Thank you.

Wow I've always had an interest in graphic design, how impressive is that world and fascinating. I congratulate you for these good techniques for people who study or work on that.

Greetings from Venezuela. I hope we can continue reading


Thank you

Merhaba. Kendi halimde çizimler yapıyorum

Sizin gibi güzel çizimler yapan birinin benim çizimlerimi görmesini istiyorum


Wooooow dude this is exactly what I have a problem with in my artwork but it's so in-depth I feel like I'll need to get me a reference and go through it step-by-step. I'm really new here, it's there any way to save a post to come back to later? Definitely following!


Im glad you found it helpful, and welcome to steemit. I am not sure of anyway to save a post. The only thing i could think of would be to resteem it so it will post on your wall or timeline or whatever

Nice work, resteemed.


Thank you. :)

This is actually really dope! Thanks for the share :::)

This is a brilliant post.
A bit technical for my tastes but then I've always been more of an intuitive drawer and find it difficult to go about it quite this analytically. (though I really should study more... >__>)

Big fat thank you though, for helping to break peoples annoying delusion that skill in drawing is somehow "a mysterious gift from the universe". I can't tell you how much that view annoys me, especially when, no matter what I say, they won't be dissuaded from their belief. And then they call you "talented" and although I know they don't mean to, it just kind of feels like they completely negate all the hard work you put into your craft to get to where you are. It's an endless source of frustration to me. So thank you!

This post will be an absolutely excellent tool in my arsenal for proving my point the next time it comes up. hahaha

massive thanks!


Thank you for your thought out reply. Yes there are definitely more organic or intuitive ways to draw, but I am working on a resource for artists to basically start without any intuitive observation skills and create accurate drawing. I guess the goal is to create a no more excuses method of drawing. When I am done putting it all together I feel pretty confident that anyone who can print their name well enough for one other person to read can learn to draw anything fairly quickly.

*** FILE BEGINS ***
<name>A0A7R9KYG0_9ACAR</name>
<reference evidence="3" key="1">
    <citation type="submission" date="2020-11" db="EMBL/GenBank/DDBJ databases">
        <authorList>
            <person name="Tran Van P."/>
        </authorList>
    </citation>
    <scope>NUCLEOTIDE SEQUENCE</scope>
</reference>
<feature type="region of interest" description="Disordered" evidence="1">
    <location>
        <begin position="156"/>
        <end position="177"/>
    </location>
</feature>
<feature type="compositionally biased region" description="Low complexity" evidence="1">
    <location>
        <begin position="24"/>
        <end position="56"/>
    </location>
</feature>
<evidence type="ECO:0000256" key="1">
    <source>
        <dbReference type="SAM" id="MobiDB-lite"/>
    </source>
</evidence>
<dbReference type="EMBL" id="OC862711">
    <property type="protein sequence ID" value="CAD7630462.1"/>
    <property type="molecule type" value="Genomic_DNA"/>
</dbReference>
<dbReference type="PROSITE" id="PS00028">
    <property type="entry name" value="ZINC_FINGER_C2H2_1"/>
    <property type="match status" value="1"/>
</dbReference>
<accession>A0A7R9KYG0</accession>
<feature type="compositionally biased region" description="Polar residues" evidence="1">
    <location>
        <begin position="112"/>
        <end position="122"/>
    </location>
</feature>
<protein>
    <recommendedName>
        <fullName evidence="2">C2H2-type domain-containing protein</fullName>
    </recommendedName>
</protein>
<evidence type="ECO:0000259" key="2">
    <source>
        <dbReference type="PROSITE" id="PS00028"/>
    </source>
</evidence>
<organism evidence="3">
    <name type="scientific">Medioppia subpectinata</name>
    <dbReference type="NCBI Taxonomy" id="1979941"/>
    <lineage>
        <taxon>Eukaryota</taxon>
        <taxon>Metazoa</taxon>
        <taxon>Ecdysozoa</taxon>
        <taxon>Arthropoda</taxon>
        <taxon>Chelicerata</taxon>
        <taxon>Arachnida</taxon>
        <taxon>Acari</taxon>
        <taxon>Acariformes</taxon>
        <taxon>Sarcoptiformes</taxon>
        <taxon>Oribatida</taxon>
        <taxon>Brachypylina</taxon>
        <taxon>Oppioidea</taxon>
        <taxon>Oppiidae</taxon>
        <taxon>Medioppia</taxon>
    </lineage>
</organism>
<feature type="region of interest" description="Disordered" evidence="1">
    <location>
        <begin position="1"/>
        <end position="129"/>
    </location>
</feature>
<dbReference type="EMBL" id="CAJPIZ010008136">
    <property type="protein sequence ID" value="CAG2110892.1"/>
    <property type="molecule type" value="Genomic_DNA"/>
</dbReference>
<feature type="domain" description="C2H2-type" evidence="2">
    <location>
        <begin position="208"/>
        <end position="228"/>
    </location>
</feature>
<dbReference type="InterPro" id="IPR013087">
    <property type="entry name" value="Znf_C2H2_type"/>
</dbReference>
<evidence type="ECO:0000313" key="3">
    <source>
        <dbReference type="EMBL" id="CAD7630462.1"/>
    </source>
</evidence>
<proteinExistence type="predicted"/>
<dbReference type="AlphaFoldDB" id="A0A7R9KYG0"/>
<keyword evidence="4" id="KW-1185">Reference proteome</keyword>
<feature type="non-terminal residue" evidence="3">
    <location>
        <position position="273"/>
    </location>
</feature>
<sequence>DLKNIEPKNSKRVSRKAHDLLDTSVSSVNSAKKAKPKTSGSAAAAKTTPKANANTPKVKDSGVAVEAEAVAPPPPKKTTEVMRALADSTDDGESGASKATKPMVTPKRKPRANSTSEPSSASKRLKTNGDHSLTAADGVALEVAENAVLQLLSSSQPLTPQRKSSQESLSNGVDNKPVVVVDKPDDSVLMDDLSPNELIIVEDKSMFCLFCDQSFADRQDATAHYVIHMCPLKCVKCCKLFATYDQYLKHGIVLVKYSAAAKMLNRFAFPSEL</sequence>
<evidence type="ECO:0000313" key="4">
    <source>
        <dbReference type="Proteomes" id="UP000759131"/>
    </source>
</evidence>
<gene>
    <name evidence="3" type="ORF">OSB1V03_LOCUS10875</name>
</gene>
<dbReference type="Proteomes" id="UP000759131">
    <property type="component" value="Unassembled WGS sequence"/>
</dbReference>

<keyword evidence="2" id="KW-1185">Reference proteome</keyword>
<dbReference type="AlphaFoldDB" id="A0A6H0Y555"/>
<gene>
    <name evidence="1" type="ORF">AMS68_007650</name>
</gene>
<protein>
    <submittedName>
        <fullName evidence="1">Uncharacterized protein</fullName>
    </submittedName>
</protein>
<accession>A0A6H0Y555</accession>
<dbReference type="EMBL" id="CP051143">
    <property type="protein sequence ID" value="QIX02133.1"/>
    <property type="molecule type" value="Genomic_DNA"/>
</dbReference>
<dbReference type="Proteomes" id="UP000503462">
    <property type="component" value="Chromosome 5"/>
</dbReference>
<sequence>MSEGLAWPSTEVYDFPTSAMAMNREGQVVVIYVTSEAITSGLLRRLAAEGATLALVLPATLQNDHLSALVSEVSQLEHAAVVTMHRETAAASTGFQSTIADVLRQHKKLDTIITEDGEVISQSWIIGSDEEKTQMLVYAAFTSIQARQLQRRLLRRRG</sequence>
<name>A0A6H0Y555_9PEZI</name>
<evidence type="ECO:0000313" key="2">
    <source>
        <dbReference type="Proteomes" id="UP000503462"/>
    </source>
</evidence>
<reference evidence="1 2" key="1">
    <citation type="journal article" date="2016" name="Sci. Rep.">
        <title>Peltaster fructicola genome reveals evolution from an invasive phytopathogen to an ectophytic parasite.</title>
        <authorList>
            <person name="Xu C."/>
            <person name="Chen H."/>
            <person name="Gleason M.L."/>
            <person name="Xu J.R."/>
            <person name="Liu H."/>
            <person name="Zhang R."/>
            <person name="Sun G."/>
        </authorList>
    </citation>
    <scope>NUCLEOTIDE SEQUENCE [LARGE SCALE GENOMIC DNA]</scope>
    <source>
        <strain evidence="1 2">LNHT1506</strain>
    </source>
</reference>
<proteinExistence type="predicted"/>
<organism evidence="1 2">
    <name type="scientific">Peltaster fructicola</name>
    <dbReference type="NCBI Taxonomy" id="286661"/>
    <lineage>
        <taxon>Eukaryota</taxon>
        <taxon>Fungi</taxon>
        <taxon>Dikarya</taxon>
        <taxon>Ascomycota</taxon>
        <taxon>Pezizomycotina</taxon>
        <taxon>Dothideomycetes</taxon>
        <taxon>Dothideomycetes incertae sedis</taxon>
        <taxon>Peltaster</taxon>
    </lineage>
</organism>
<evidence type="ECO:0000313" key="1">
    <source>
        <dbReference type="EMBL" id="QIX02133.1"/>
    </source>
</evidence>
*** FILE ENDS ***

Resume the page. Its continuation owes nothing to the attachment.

Yes the frustration at people saying that little phrase, "You're so gifted." is too real. It drives me bonkers. This is just most people's way of justifying why they can't do something. They would rather believe that they were born without it instead of accepting they haven't worked for it.

How I explain it to them is like this: It isn't a gift. Let's say you go to work and get paid after a period a week or two. When you get that paycheck you would find it weird if someone saw that money you received and said, "Gosh, I wish I had that gift." You would find it weird because a paycheck is a form of compensation for your work and gift is something that didn't require you to do anything. There is going to be a whole section in my book devoted to getting past ridiculous misconceptions like this one.

People just don't understand the quadrillion hours that have been spent to cultivate that skill. I tell people all the time, "I'm not gifted or talented. I'm stubborn as hell."

Thanks for stopping by @jillustrations and a big thank you for the resteem.


Oh gosh, but I like you a lot.

Sorry, that probably sounds a bit strange, but reading your amazing, well above average word count answer to my comment made me smile. I also happen to be A) impulsive, and B) fond of wordy literature and you express yourself beautifully. Your book will be an excellent read, no doubt about it. Oh and C) Your writing style reminds me somewhat of my brother. Whom I simultaneously adore and want to strangle most of the time.
So you see, quite impossible for me not to be fond of you immediately.

Aaaanyway, moving on~

Leaving someone "no excuses" is a pretty lofty goal but oh my~ , judging by this, you're well on the way to coming at least as close as humanly possible.

It's always a bit boring to say "I completely agree with everything you said" because then, where does the discussion go? but... I completely agree with everything you said.

I tend to make the comparison with professional sportspeople when I try to make my point, because no-one doubts the hard work and endless hours of training a sportsman puts into their craft. Yet Art is always somehow... not an acquired skill in the mainstream mind.
I think I may like the paycheck analogy even better actually. Damn.

"I'm not gifted or talented. I'm stubborn as hell."

Oh, but I love that. It's true for me as well to some degree, though it's a constant battle against my natural inclination to procrastinate and lie around in sunny patches of carpet like a cat, doing f*ck all, all day long.

Your quote actually reminds me of something the great animation legend Milt Kahl once said, which I loved:

"I got accused over the years of being a fine draftsman. Actually, I don’t really draw all that well. It’s just that I don’t stop trying as quickly. I keep at it. I happen to have high standards and I try to meet them. I have to struggle like hell to make a drawing look good."

And it was my absolute pleasure. This kind of quality content is mainly what I am here for after all.
That, and to have some fun with a pretty great (and wonderfully silly sometimes) community.

Cheerio @art-mess. Till the next time. I have no doubt I will be back soon. ~ ;)


You're fun! :) See you around